Sometimes the best way to get things done is to do them yourself.
At a time when companies are carving out part or all of their IT services, Shaw Communications Inc. is taking its infrastructure back in-house. This fall, the company began switching customers over to a brand-new data centre, run entirely by Shaw.
About two and a half years ago, the cable firm made the switch to becoming a high-speed Internet service provider (ISP), teaming up with @Home (now Excite@Home). Poor service, however, led Shaw to take direct control over its resources.
“Essentially, we were fed up,” says Shaw president Peter Bissonnette.
Clogged bandwidth, slow responses to user inquiries, and overall poor customer service emerged as serious problems almost immediately after partnering with @Home, he says. “We found that with e-mail service there were all sorts of single points of failure.”
So Shaw switched the commercial ISP service to its own backbone, using @Home for content provision. The company’s experience in distributing cable television to thousands of consumers bolstered its efforts to manage growing demand for high-speed Internet access, Bissonnette says.
Shaw’s subscriber base has grown from about 240,000 in mid-2000, to more than 600,000 today. Bissonnette says he hopes to reach the million mark in 2002. In all, the company will spend about $250 million to build two data centres in Calgary, as well as a series of fibre nodes in the areas it services. The first centre is up and running, and the second facility will open in 2002.
Longer-term business plans also played a key role in Shaw taking its IT services in-house, says Bret Quist, a senior engagement manager for Sun Microsystems Inc., in Dallas. In mid 2000, Shaw hired Sun to help revamp its technical infrastructure. After consulting with Shaw staff for several weeks, Sun ended up with a list of core business requirements, including scalability, reliability, different e-mail services and anti-virus screening for subscribers, Quist says.
To help make the best use of its network resources, Shaw also rolled out a series of “nodes” to other cities, consisting of scaled-down caching equipment, Quist says. “It’s kind of like a post office. You have one in your city and all the mail goes to a distribution centre.” The nodes add security for users, offer mail caching and improve the predictability of service levels, he adds.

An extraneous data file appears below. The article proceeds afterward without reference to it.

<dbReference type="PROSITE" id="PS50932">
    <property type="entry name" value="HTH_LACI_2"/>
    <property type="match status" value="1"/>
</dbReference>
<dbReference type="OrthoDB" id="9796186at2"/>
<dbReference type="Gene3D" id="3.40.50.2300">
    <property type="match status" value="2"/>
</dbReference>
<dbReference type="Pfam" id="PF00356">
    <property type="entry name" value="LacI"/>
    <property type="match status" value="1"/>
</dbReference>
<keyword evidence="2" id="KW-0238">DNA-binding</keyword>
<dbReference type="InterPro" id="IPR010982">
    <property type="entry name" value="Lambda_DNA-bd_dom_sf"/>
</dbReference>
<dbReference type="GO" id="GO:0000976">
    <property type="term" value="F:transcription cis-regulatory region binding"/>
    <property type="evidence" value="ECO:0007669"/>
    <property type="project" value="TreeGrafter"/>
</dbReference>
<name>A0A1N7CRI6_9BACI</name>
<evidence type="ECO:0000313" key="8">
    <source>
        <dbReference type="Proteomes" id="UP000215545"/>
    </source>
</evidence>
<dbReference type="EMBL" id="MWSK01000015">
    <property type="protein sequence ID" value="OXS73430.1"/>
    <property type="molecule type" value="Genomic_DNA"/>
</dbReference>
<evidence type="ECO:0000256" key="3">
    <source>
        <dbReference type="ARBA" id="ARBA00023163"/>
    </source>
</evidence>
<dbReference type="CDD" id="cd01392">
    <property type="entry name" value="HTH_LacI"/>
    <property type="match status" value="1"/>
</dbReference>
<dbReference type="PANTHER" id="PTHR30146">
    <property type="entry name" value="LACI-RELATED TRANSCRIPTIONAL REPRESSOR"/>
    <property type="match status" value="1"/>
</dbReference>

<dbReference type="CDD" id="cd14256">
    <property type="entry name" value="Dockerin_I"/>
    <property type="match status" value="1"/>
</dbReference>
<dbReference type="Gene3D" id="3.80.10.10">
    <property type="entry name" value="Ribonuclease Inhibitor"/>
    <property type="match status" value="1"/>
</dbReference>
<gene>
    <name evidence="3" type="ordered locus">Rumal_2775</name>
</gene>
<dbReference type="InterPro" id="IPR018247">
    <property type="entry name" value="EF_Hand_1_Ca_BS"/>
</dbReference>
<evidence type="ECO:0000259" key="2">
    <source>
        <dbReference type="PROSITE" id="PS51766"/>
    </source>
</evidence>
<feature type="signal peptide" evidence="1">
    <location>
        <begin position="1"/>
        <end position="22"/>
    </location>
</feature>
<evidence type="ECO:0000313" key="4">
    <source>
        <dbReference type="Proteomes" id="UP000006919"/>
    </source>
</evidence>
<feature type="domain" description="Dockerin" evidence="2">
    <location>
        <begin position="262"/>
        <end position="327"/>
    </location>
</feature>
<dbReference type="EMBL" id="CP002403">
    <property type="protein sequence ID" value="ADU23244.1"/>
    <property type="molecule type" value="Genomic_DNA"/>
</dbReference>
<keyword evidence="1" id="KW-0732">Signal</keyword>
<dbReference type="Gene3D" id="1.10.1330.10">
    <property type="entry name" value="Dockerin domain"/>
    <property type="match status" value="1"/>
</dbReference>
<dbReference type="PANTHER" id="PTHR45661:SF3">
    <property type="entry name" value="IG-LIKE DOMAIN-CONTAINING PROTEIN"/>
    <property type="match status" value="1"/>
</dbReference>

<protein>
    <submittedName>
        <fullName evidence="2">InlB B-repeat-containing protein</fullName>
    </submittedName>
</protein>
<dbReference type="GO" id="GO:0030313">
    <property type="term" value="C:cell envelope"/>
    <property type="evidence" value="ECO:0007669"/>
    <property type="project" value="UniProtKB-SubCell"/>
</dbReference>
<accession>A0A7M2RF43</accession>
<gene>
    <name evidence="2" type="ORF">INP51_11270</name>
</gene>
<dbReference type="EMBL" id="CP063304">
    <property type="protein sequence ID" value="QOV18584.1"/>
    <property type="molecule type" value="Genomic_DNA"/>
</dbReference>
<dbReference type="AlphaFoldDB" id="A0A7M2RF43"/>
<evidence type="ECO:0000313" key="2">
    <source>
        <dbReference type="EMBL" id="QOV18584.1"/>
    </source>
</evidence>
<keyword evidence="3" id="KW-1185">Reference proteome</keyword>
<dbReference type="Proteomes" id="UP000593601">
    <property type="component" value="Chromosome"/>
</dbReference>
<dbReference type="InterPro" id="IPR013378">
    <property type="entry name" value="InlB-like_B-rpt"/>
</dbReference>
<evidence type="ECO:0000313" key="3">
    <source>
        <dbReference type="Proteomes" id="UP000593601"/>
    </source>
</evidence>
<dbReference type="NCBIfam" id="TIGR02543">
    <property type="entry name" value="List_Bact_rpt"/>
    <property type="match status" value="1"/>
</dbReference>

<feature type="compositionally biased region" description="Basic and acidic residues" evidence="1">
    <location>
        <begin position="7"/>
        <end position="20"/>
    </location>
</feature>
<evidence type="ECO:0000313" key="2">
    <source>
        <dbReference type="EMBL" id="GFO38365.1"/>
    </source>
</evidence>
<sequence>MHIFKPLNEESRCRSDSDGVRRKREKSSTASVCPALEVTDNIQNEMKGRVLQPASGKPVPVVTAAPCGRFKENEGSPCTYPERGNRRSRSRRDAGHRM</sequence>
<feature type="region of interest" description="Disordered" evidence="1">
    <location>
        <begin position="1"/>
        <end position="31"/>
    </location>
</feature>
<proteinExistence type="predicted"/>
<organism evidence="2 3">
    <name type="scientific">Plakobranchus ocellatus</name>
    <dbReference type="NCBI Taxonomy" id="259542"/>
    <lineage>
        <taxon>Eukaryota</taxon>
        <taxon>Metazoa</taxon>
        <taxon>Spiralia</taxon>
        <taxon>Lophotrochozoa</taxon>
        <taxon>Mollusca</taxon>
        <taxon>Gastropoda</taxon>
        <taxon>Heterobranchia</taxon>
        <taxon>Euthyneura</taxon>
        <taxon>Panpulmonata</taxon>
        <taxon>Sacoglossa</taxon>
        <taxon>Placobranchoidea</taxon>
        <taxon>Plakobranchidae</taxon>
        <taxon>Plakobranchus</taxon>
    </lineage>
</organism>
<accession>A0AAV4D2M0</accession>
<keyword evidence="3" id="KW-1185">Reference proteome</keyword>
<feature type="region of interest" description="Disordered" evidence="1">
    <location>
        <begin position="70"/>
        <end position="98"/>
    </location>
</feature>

Currently, the centre can handle more than 60 terabytes of data, managed through a Sun-built storage-area network (SAN). The setup makes for a more flexible operation, Quist says. Equipment can be added or replaced without interrupting service, while resources can be managed based on use. “They can actually allocate storage on the fly,” he says.
Shaw’s switch to do-it-yourself infrastructure bucks a larger trend towards outsourcing. Industry analysts say that companies are continuing to look to third parties to help manage their IT resources, in whole or in part, albeit for a variety of reasons. Cost-cutting, flexible packages and shared risks are all part of the attraction, observers say.
In a recent electronic survey, Forrester found that 46 per cent of more than 450 executives at large U.S. firms expected to increase their reliance on service providers. Thirty-one per cent said they would remain at current levels.
Budget cuts and new business models have made outsourcing a viable option for many companies — despite the collapse of e-commerce players like MarchFirst, according to Botwinik.
(Excite@Home has also filed for bankruptcy and has sold its broadband network to AT&T Corp.)
The key may be to work with larger, established players, such as IBM Corp. or Electronic Data Systems Corp. (EDS), Botwinik says. Shared profits and losses — for providers and clients alike — may also become more attractive than traditional service-level agreements, she says.
For Dean Davison, the distinction between in-house and outsourcing is often artificial. Most firms already contract out some of their IT business, says the vice-president of Meta Group Inc. in Los Angeles.
“I would say that what has primarily changed is that it’s not an all-or-nothing proposition anymore,” Davison says.
Gone are the days of contracting our work with the sole purpose of cutting staff.
“Today, people look to outsourcing as a strategic decision,” he says.
Firms can also now choose between handing over “the whole enchilada” or select pieces of their business, says Dan McLean, an analyst with IDC Canada in Toronto. Outsourcing vendors have tailored their pitch to attract small and medium-sized business, allowing for the greater use of what McLean calls “out-tasking” or “discrete services.”
Still, not everyone will want to hand over the keys to their IT kingdoms just yet, Quist says. He points to the recent failure of Exodus Communications, a Web-hosting company, as a sign that planners may want to reconsider their outsourcing strategies. “I think a lot of customers are starting to think about owning physical equipment.”
Access to data is also vital, Quist says. For instance, Shaw will have complete control over its directory, based on lightweight directory access protocol (LDAP). That gives the company access to a wealth of user information and can help it tailor content and marketing tools accordingly, he says.
“If you own the directory, you own the customers.”
Bissonnette says that whatever happens with Excite@Home (he was interviewed before the company filed for bankruptcy), Shaw’s plans won’t change.
“Essentially, we’re going to be selling Shaw high-speed Internet,” he says. “When you’re dealing with our own internal capabilities, you have a good deal more control.”